How to Write a Photo Essay

I’ve never been a photographer. It’s a shame, really, the way we carry cameras around with us at all times; a moment captured at the tap of the finger, anywhere, anytime. It could not be easier to collect photographs from the world around us, and yet, time and time again I find myself going through the motions of life without thinking to pause for a minute and take a picture. My camera roll is essentially screenshots of text conversation and notes I missed from class.

But wait — isn’t the uncanny availability of technology what we’re afraid of? Isn’t photography being depleted by selfies and portrait mode and filters and photoshop? I know a lot of people who would say they go through the motions of life taking the pictures and forgetting to look at the sunset, not vice versa. But for some reason, even with my face-sized iPhone in my hand, I go through life un-photographed.

Here’s the thing about running: we’re always in motion. I’ve found that it’s hard to capture the essence of the sport in a photograph. It’s hard to capture the human breath in a picture, or the heartbeat.

Here’s the thing about words: I use them, a lot. I like the way they swirl together and drift apart, the way I can untangle and rethread them. I like to sew sounds together, to paint stories.

But how do we tell a story without words? How do I capture myself running through life with my lips sealed and eyes open? How do I tell a story in pictures? I’ve never been a photographer, but I am a writer. Now I’m starting to think I can be both.

When you Google “How to Write a Photo Essay” different links come up. However, most of them don’t use the word “write” at all. The headlines use words like “create” or “make”. But I’m determined to WRITE this. I’m determined to use pictures to tell a story, to untangle and weave, to evoke and illustrate. And I’m trying to write about running. I think I want to tell my story, or more broadly, our story, the story of my family and my team, the story of why we do what we do. It’s the most brutal of moments to capture, the most raw. The most human act, instinctual and painful and freeing.

Lynsey Mattingly of digital-photography-school.com wrote what I found most inspiring throughout my internet search: “As a photographer, you are a storyteller. The nouns are your subject matter; the verbs are the color and contrast that keep the story moving. A cast of characters all working together to get your point across. Instead of proper grammar, you ensure proper exposure. Instead of spelling errors, you watch for tack-sharp focus. For those times when the story is especially important and meaningful, or for when one image doesn’t say it all, there is the photographic essay.”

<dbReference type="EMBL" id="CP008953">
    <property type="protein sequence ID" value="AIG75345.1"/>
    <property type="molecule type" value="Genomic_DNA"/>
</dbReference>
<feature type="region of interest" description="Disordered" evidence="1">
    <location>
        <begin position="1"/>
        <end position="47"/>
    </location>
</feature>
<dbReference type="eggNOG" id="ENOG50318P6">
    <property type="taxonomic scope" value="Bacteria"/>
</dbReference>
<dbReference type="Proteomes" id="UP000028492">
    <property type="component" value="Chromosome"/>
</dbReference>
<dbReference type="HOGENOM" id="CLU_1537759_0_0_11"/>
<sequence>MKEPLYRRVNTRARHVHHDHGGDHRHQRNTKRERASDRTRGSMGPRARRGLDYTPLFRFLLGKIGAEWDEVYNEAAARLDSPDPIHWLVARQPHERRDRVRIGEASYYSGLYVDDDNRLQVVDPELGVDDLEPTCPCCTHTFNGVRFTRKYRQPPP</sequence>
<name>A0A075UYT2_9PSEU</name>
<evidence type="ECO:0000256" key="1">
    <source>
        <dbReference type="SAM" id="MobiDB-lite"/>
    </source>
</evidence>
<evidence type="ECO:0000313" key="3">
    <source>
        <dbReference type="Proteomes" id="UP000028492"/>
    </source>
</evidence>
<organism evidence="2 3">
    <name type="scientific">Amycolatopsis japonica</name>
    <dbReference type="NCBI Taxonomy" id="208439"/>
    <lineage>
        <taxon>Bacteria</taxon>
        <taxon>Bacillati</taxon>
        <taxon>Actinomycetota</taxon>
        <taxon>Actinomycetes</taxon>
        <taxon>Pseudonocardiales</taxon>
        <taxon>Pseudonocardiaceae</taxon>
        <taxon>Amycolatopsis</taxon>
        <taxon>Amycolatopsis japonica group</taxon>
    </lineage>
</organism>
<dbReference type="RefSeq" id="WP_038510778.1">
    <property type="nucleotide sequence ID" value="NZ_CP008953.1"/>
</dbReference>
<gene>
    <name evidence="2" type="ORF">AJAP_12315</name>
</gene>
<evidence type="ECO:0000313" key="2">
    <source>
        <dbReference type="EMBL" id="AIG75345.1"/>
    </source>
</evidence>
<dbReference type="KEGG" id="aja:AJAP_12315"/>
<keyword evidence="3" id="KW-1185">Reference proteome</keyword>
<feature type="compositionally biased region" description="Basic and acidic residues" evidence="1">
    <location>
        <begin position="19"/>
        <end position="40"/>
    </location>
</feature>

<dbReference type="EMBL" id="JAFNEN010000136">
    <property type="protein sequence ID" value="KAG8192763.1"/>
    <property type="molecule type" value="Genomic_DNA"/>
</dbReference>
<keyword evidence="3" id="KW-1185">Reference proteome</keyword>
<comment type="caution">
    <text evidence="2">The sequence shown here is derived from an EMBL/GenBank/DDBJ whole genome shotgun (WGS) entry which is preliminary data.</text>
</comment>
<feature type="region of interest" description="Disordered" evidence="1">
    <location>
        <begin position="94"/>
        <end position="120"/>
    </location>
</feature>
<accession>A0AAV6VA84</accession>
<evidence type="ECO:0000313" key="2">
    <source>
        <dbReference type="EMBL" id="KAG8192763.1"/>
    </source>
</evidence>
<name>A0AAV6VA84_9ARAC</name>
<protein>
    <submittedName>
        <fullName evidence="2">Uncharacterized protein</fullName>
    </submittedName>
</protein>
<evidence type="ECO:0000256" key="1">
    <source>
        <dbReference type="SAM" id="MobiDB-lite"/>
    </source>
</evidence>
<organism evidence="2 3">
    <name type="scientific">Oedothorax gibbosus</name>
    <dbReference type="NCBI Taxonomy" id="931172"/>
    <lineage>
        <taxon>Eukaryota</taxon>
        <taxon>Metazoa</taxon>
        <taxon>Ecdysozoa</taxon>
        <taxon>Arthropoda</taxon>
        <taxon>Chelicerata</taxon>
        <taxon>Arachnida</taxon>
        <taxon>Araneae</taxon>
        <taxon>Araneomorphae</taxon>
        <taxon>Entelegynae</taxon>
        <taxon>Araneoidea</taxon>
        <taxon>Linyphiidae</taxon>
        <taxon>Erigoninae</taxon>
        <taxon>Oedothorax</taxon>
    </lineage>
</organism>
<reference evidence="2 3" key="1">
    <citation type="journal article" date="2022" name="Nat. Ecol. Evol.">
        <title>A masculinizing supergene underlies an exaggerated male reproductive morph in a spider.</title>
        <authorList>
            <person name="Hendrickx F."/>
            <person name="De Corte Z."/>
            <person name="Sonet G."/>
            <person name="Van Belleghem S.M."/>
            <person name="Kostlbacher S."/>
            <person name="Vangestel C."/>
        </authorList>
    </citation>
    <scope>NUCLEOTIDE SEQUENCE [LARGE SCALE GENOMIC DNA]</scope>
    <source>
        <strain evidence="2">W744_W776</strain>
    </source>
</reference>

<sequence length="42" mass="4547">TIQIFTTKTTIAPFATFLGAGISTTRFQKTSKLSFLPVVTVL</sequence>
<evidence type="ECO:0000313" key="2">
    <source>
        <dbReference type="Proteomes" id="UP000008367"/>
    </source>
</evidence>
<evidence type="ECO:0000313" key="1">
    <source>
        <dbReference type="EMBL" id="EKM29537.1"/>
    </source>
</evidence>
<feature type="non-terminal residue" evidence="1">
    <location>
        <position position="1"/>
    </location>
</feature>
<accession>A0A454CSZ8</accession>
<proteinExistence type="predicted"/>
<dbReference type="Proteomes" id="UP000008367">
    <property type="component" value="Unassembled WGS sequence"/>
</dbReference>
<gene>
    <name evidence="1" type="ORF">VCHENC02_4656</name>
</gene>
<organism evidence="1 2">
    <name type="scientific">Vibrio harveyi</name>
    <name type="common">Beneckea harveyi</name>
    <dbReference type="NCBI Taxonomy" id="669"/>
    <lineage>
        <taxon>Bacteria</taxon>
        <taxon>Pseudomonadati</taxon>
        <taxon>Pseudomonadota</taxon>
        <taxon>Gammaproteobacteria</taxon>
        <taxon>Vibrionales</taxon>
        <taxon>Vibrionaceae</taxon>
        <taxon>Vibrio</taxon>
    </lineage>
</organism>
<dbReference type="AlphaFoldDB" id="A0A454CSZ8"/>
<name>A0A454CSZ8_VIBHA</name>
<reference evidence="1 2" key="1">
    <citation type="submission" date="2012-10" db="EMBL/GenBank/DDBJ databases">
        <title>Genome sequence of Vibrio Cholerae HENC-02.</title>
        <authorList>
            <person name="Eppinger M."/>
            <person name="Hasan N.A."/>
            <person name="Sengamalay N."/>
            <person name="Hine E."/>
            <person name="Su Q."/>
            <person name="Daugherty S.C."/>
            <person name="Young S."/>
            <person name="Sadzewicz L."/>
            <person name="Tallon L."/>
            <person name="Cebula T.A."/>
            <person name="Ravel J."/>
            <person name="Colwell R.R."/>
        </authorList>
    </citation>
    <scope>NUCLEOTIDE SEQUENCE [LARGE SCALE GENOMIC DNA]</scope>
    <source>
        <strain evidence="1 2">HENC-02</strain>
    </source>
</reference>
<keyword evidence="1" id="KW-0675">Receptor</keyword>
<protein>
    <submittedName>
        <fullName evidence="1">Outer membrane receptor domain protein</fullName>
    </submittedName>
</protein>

How To Write an Investigation Essay

I have decided to take a college essay about what running means to me and turn it into an experiment for stage 2: a test of how running affects me and relates to various realms of my life, from my mood to writing to my outlook and general happiness. I want to reconnect with my body and mind through this experiment by challenging myself to run a little more for seven days straight, probably going from 1 to 7 miles. Through this experiment, I expect to find old feelings reemerge: nostalgia, an ache in the calves, frustration when I don’t feel as strong as I might like to, relief. I will set up a journal format and answer several specific pre-written questions each day along with free writing. I want to investigate what running means to me on a physical, spiritual, historical and deeply personal level, and connect that back to a larger idea of why people run and what the physical act, sport and cultural relevance of running says about us in the world.

How to Write An Investigation Essay

         Last semester in my English 325 class, I was tasked with writing a so-called “Investigation” essay. After reading several experimental essays, like one by Ann Hodgman where she tries eating different types of dog food and reflects on our relationship with our pets, and one by George Plimpton about pressure and talent while briefly playing in the New York Philharmonic, I still could not come up with an experiment of my own that felt profound.

What did I want to test about my world? What questions lay unanswered before me? I couldn’t figure it out.